A man and a woman outside drinking wine and the woman is also eating a slice of pizza.

Why does alcohol affect different people differently?

If you’ve drunk alcohol, you’ve probably drunk alcohol with a group of people. And if you have, you’ve probably also noticed that alcohol affects different people differently. Why does this occur?

A image of enzymes under a microscope.



The answer is enzymes - 2 in particular - alcohol dehydrogenase and aldehyde dehydrogenase.

Alcohol dehydrogenase enables the body to convert alcohol into acetaldehyde, which is then converted into acetic acid by acetaldehyde dehydrogenase before being released from the body.

A woman and man laughing while having drinks.


Gender & Alcohol

When men and women drink the same amount, women tend to experience more significant effects. The reason? Men have more of these enzymes in general, which makes them able to process and remove alcohol from the body faster.

Two men and two woman drinking beer around a table.


Ethnicity & Alcohol

Similarly, some ethnicities have lower levels of these enzymes. In particular, people of Asian or Native American descent will experience higher feelings of intoxication. People of Asian descent can have issues producing acetaldehyde dehydrogenase, instead generating a nonfunctional enzyme. People with this gene have intense flushing and unpleasant reactions to drinking alcohol - sometimes referred to as the Asian Flush or Asian Glow.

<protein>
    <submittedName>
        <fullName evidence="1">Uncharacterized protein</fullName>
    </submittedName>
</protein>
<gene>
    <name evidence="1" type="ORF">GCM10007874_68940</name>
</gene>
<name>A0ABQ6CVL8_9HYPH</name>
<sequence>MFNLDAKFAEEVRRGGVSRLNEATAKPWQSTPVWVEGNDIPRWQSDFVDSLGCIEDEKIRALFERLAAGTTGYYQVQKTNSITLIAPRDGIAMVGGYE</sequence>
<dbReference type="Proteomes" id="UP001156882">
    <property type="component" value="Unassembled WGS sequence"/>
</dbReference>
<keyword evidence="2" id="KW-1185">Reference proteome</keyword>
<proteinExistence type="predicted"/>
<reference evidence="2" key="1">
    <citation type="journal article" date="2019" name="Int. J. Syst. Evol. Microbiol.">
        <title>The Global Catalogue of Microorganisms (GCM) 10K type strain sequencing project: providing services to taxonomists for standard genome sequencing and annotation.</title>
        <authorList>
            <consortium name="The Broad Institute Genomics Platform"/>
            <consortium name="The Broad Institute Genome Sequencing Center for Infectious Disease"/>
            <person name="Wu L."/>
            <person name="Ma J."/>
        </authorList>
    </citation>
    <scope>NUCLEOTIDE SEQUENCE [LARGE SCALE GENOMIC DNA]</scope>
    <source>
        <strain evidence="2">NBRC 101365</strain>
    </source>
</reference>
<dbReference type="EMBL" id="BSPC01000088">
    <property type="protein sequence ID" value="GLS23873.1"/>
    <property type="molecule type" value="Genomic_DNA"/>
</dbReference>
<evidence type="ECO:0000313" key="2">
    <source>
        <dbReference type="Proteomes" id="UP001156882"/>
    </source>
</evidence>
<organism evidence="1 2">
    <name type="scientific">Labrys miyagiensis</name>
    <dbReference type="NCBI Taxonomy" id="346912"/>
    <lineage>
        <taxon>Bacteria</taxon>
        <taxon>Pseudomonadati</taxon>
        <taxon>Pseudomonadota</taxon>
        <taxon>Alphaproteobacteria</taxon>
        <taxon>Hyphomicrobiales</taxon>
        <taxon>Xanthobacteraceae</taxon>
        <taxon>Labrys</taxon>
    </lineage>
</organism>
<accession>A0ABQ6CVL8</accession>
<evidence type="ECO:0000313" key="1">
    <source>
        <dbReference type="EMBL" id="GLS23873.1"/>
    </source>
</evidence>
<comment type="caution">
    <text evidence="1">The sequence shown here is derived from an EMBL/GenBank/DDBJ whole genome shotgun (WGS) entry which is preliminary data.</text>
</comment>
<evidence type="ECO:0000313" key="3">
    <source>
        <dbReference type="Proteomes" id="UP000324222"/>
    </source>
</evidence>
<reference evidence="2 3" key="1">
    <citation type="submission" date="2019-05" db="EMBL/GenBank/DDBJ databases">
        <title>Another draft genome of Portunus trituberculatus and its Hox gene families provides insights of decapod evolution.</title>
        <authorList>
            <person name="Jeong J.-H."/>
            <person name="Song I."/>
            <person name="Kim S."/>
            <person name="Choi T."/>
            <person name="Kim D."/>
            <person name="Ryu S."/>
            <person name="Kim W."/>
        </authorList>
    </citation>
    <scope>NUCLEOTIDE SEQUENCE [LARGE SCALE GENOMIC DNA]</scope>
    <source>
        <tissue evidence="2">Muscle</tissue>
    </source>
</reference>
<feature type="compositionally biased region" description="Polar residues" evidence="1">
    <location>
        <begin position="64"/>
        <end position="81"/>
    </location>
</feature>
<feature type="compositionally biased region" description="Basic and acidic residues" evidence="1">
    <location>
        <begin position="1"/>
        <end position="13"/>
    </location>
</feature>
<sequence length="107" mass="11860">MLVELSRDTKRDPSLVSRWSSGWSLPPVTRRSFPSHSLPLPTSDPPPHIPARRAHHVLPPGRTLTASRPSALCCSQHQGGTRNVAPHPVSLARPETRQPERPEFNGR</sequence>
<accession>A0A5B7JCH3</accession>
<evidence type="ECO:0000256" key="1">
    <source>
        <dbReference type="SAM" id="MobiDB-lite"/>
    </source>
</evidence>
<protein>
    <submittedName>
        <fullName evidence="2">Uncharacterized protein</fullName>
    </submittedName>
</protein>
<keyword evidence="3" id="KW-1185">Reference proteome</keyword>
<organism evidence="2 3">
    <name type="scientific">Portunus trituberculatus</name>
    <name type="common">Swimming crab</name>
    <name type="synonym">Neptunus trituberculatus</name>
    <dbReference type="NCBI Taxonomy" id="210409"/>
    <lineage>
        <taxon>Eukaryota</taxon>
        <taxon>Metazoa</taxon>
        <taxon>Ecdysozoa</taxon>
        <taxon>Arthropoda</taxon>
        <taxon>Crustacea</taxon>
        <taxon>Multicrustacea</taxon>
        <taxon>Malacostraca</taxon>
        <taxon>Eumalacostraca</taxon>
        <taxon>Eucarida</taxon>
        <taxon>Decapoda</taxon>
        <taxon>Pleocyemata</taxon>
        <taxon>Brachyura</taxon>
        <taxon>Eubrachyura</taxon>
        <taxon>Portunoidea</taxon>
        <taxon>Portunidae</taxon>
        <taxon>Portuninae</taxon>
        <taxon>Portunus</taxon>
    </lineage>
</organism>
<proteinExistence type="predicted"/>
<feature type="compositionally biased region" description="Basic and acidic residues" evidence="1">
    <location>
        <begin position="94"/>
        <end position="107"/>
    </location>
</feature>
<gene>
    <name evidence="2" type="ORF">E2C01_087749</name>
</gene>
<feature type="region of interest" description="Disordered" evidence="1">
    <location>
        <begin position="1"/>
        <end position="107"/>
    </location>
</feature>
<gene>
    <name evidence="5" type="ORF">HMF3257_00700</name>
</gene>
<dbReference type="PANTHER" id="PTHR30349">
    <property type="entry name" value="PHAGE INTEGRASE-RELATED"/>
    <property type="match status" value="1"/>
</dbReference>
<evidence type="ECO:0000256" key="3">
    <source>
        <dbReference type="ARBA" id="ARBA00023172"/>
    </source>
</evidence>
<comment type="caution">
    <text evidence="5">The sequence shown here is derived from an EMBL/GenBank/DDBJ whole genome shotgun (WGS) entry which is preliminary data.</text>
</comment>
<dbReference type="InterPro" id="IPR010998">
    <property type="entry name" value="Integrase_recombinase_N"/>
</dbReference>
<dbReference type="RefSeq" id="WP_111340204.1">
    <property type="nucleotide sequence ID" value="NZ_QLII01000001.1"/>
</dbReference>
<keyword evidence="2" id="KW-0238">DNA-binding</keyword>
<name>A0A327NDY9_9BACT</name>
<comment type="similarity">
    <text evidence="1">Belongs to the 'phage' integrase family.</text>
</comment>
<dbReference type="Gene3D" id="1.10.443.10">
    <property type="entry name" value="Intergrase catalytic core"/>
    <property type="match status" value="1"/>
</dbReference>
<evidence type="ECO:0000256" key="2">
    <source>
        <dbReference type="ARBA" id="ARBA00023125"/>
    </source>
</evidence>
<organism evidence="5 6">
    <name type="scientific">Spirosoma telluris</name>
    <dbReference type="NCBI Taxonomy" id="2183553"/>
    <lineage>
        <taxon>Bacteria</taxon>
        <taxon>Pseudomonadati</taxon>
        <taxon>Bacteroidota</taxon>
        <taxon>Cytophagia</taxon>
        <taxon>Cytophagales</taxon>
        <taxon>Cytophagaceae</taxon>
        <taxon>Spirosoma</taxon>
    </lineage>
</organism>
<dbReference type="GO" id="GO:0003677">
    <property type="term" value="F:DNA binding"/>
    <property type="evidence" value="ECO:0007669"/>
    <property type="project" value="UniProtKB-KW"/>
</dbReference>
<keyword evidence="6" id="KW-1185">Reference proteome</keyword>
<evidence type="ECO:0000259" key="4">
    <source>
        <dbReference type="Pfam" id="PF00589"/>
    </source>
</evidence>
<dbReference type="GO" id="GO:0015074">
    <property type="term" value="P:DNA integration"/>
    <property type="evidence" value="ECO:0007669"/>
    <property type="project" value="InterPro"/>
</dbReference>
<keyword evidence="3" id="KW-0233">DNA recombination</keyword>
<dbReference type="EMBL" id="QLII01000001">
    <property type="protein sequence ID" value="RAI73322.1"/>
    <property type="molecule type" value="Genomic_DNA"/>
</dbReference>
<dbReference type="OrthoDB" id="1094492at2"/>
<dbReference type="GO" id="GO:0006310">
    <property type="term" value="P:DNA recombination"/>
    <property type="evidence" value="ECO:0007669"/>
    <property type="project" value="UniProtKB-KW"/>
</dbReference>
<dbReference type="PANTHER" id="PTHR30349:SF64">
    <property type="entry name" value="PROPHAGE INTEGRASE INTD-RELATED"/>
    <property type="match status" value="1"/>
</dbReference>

These cytokines are likely the culprit behind many cognitive effects of alcohol, such as memory impairment and mood changes.

Five women sitting around a pool, celebrating.


Body Composition & Alcohol

Apart from these enzymes, your body composition also plays a role. Fat does not absorb alcohol, so people with more muscle mass can drink more without noticing the effects of alcohol as drastically.

As people age, they tend to have less muscle and more fat. So, older people may feel the effects of alcohol more strongly.

A top down photo of three red solo cups, toasting to the new year.


Alcohol Tolerance

And while alcohol tolerance cannot be wholly attributed to these enzymes, they do play a role. The liver responds to repeated alcohol use by producing more of these enzymes, expecting more alcohol, leading to more rapid alcohol metabolism.

These cytokines are likely the culprit behind many cognitive effects of alcohol, such as memory impairment and mood changes.

A person pouring a scoop of electrolytes into a glass of water.

Natural ingredients & alcohol consumption:

7 Natural Ingredients to Help You Process Alcohol

So… what can you do now that you are armed with all this knowledge?

While there aren’t any magical solutions for curing a hangover (come on, science!) there are some known natural ingredients that can help:

8 Natural Products Containing These Ingredients: